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How to "drainstop" a service broker queue

    Question

  • Is there a way to "drainstop" a service broker queue (i.e., allow messages currently in the queue to be processed, but not allow any new messages to be put in the queue)?

    We have an OLTP applicaiton that rebuilds the queues as part of the upgrade, but it won't do that if there are any messages because it would result in missing data. 

    Any ideas on how to drainstop it?

    Thursday, February 27, 2014 7:23 PM

Answers

  • Try inducing a routing failure.  Routing failures are temporary, and cause messages to stick in the transmission queue.

    eg

    DROP ROUTE [AutoCreatedLocal]

    To stop all message delivery. Messages will SEND successfully, but won't be delivered to the target service's queue, and will linger in the transmission queue with

    No route matches the destination service name for this conversation. Create a route to the destination service name for messages in this conversation to be delivered.

    and then:

    CREATE ROUTE [AutoCreatedLocal]  WITH  ADDRESS  = N'LOCAL' 

    To restart delivery.  If you need more granularity you can remove the AutoCreatedLocal route and create separate routes for individual services.

    David


    David http://blogs.msdn.com/b/dbrowne/



    Tuesday, March 04, 2014 4:30 PM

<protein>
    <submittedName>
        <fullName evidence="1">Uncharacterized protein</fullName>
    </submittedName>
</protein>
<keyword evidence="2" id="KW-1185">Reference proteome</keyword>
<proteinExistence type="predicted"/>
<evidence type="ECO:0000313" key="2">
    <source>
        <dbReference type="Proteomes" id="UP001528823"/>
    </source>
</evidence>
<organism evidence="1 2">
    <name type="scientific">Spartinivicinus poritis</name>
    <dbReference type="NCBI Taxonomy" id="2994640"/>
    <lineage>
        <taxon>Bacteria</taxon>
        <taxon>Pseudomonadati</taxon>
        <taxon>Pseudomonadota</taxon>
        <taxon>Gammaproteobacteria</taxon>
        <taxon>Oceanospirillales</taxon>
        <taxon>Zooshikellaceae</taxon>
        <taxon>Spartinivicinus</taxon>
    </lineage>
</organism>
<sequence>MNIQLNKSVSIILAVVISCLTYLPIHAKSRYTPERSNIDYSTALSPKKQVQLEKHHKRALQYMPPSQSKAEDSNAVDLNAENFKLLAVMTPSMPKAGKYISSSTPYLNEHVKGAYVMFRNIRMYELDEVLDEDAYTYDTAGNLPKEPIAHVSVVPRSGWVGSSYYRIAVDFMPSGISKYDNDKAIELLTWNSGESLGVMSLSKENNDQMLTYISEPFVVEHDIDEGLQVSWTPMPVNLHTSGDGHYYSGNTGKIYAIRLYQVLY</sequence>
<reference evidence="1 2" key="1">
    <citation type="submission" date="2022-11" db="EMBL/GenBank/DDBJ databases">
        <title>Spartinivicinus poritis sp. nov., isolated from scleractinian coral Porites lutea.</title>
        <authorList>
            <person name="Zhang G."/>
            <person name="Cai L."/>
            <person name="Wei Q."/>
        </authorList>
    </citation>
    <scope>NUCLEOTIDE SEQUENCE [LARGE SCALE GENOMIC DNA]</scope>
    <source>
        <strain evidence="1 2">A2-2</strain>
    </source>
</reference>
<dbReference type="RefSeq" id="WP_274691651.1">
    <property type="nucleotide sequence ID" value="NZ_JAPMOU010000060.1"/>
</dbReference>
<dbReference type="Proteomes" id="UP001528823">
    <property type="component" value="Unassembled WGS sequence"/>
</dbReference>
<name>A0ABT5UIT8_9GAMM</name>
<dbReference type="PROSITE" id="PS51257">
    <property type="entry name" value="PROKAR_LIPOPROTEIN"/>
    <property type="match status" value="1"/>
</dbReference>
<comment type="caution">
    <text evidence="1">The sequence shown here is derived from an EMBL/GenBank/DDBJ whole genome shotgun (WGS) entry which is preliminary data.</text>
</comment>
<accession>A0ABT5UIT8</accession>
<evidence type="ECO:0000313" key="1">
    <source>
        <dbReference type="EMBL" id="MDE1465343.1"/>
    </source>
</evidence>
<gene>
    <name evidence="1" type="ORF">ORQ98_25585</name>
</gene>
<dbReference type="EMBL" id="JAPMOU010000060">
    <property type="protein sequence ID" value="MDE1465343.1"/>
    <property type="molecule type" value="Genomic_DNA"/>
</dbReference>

All replies

  • Hello,

    I am trying to involve someone more familiar with this topic for a further look at this issue. Sometime delay might be expected from the job transferring. Your patience is greatly appreciated.
    Thank you for your understanding and support.

    Regards,
    Fanny Liu


    Fanny Liu
    TechNet Community Support

    Monday, March 03, 2014 8:24 AM
  • Is there a way to "drainstop" a service broker queue (i.e., allow messages currently in the queue to be processed, but not allow any new messages to be put in the queue)?

    You could create a configuration table with the queue status and check the queue status prior to sending a message to the service associated with the queue.  If the queue status is "drainstop", return an error instead of sending the messages.  This is very easy to do if you use a stored procedure to send messages to the target service,

     


    Dan Guzman, SQL Server MVP, http://www.dbdelta.com

    Monday, March 03, 2014 1:01 PM
  • Thanks for the reply, Dan, but I'm not sure I understand your methodology... it seems I would first need to update this configuration table with a queue status of drainstop... I'm assuming you're saying to do this by checking to see if there are messages present and if so set the queue status to drainstop.  But then what?  How do we prevent new messages from getting in to the queue while existing messages are still processed?
    Monday, March 03, 2014 2:47 PM